_Oh my_ thought some distant part of his mind _I'm pointing my weapon
at real people. Mexican people. This is quite odd._ Another part of
his mind thought that it was quite odd for him to be using expressions
like "quite odd."
Brady, good officer that he was, was out in front. Or did that make
him a bad officer? Quezadas couldn't remember. But he did see the
Major waving as the rest of the 150 men in the company poured off the
rear of the transport, and raggedly fanned out around the tarmac.
Very raggedly. They were a combat support unit, after all, not
infantry. They were trained to come under fire, but distant fire or
artillery fire, and they weren't trained to operate as a large group,
and anyway Basic training was a long time ago.
Meanwhile, Brady was simultaneously yelling at the soldiers around the
airmobile. "What the fuck are you doing, you fuckheads! For the
fucking love of God, stand the fuck down!"
At the same time, one of the officers leading the, uh, opposing troops
was also yelling. "What the fuck are you doing!" Nice symmetry
there. "Get back on the fucking plane!" _Not likely_ thought
Quezadas. The officers on both sides sounded really really angry.
_Hey, that's how they teach you to sound at ROTC_ he idly thought. _I
shoulda joined the Navy._
_Okay ... must think ... there's something I'm supposed to do here,
right?_ Andría was flat on the ground next to him. Other soldiers
running off the plane were stomping right over him, their boots coming
precariously close to his rifle-toting arms or his splayed out legs.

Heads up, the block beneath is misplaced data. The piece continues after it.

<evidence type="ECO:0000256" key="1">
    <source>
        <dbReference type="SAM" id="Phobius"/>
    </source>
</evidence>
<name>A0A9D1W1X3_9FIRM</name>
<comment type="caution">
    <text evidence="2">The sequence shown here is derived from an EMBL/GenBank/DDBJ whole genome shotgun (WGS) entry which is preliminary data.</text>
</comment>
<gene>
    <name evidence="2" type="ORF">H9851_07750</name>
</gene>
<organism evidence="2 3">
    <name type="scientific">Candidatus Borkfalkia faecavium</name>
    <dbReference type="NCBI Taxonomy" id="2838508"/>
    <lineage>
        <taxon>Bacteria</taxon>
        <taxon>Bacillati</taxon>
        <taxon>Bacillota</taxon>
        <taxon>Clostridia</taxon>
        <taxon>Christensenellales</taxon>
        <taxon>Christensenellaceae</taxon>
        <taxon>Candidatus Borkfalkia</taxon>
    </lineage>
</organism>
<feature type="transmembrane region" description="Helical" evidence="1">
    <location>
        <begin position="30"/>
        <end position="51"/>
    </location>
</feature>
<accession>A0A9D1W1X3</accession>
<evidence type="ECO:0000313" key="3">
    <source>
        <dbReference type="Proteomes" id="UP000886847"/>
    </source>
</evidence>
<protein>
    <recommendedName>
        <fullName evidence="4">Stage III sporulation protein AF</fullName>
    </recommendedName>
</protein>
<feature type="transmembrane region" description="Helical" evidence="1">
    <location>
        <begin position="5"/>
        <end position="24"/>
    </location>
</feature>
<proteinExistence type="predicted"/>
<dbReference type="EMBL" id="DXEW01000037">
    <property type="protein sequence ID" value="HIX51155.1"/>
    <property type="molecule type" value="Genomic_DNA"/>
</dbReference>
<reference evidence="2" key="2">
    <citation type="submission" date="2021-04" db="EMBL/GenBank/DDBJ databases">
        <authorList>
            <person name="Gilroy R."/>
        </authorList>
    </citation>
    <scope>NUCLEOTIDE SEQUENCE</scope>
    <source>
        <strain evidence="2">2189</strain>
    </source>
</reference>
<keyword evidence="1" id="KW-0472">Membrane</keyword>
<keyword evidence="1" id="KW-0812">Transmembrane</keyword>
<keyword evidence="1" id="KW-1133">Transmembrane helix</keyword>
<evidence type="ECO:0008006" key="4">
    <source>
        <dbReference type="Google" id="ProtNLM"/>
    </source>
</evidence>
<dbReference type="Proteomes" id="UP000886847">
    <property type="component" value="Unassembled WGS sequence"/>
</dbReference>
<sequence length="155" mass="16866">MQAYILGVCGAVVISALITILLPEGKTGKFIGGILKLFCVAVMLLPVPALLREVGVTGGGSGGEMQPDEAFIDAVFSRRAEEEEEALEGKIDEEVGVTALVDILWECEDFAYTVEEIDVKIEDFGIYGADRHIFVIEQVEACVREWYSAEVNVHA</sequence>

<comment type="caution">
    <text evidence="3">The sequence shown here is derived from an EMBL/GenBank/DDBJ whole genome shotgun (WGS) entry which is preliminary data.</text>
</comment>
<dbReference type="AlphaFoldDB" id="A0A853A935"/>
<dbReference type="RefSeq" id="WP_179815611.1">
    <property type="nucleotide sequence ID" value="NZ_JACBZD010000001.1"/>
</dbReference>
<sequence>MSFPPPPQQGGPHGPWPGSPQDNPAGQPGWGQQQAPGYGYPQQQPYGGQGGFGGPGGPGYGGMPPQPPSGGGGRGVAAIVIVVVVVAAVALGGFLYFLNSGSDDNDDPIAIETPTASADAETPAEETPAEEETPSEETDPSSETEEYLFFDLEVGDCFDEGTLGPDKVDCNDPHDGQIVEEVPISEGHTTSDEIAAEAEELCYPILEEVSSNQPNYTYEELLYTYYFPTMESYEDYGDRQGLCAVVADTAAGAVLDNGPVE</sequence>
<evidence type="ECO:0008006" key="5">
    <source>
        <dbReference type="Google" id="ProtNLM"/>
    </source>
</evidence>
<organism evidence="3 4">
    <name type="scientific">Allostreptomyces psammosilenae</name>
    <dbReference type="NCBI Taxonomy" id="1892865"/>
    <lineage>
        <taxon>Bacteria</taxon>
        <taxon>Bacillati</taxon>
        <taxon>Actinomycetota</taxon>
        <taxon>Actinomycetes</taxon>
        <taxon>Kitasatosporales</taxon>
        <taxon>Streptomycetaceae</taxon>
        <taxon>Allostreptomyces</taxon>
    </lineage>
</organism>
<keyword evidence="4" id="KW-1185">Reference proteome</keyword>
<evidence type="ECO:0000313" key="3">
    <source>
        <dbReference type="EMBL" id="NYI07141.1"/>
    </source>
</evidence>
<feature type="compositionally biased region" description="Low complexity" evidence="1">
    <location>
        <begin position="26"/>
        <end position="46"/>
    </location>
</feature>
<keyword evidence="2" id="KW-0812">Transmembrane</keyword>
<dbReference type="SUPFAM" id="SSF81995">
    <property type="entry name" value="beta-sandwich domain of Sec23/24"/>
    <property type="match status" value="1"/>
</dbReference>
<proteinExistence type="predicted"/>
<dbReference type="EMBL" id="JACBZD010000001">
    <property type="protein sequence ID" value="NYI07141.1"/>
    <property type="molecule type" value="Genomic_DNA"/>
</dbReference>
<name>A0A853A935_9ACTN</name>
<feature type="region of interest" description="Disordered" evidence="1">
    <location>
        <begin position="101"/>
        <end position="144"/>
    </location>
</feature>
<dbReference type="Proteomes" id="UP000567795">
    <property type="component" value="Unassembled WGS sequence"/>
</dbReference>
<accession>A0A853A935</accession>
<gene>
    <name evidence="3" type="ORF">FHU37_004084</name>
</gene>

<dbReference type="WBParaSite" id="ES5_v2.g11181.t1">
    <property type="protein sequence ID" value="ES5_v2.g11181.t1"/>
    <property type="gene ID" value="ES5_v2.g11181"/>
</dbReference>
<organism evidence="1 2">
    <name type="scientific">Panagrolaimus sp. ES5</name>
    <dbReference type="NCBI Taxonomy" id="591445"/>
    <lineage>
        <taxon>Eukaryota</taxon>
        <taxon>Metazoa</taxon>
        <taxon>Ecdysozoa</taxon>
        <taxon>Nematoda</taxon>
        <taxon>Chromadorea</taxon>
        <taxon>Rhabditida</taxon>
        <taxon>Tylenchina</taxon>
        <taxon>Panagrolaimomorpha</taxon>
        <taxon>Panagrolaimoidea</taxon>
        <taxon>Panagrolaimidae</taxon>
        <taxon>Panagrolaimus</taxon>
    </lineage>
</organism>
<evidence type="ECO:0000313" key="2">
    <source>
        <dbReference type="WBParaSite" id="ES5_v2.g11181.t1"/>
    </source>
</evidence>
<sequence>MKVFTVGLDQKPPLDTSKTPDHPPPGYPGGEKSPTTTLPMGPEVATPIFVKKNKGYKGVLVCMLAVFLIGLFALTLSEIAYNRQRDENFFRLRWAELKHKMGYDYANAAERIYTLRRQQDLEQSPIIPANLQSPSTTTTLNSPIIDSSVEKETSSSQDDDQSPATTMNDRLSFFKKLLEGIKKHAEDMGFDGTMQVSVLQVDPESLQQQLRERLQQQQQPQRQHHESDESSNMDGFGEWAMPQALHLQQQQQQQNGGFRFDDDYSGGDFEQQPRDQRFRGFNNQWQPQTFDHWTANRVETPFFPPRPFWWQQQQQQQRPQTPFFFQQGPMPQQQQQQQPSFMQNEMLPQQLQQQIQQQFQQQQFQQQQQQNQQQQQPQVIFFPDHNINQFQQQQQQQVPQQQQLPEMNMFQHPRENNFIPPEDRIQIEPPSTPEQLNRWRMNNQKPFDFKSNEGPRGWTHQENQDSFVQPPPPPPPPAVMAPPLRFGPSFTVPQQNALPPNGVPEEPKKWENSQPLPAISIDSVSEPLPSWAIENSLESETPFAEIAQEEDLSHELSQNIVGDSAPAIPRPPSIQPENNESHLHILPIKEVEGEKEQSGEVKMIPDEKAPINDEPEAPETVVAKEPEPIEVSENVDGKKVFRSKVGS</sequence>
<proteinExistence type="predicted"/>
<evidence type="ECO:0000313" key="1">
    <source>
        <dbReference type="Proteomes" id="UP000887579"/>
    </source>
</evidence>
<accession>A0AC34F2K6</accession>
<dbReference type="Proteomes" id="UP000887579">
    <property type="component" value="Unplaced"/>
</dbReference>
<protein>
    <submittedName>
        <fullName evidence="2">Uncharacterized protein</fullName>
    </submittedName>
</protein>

A few of the officers were standing and directing their men.
Quezadas didn't feel bad about that --- he was just an intelligence
officer, a glorified map-reader. 
Deep in his own head, he missed the first shot. Pop! Then another
series of pops, he wasn't sure how many. But he did see Major Brady
fall backwards, his weapon clattering to the asphalt.
Pop! Pop! Pop! Popoppopopoppopopopopopop …. the sounds of
small-arms fire started to come from all around where Quezadas lay on
the ground. _¡Putamadre!_ he thought. He started to fire at the
grey-green blobs in front of him. Pop! Pop! It didn't seem real.
It was so unreal that Andría even paused for a moment, and the two of
them just looked at each other. Then Quezadas felt an agonizing pain
in the back of right calf. _How the fuck did I get hit there?_ he
thought, quite lucidly, even as his mouth screamed
"AAAaaaaauuuuughhh!!"  He kept shooting, even more poorly aimed
He wasn't paying attention when the loudspeakers from the control
tower started bellowing "CEASE FIRE! CEASE FIRE!" But he didn't need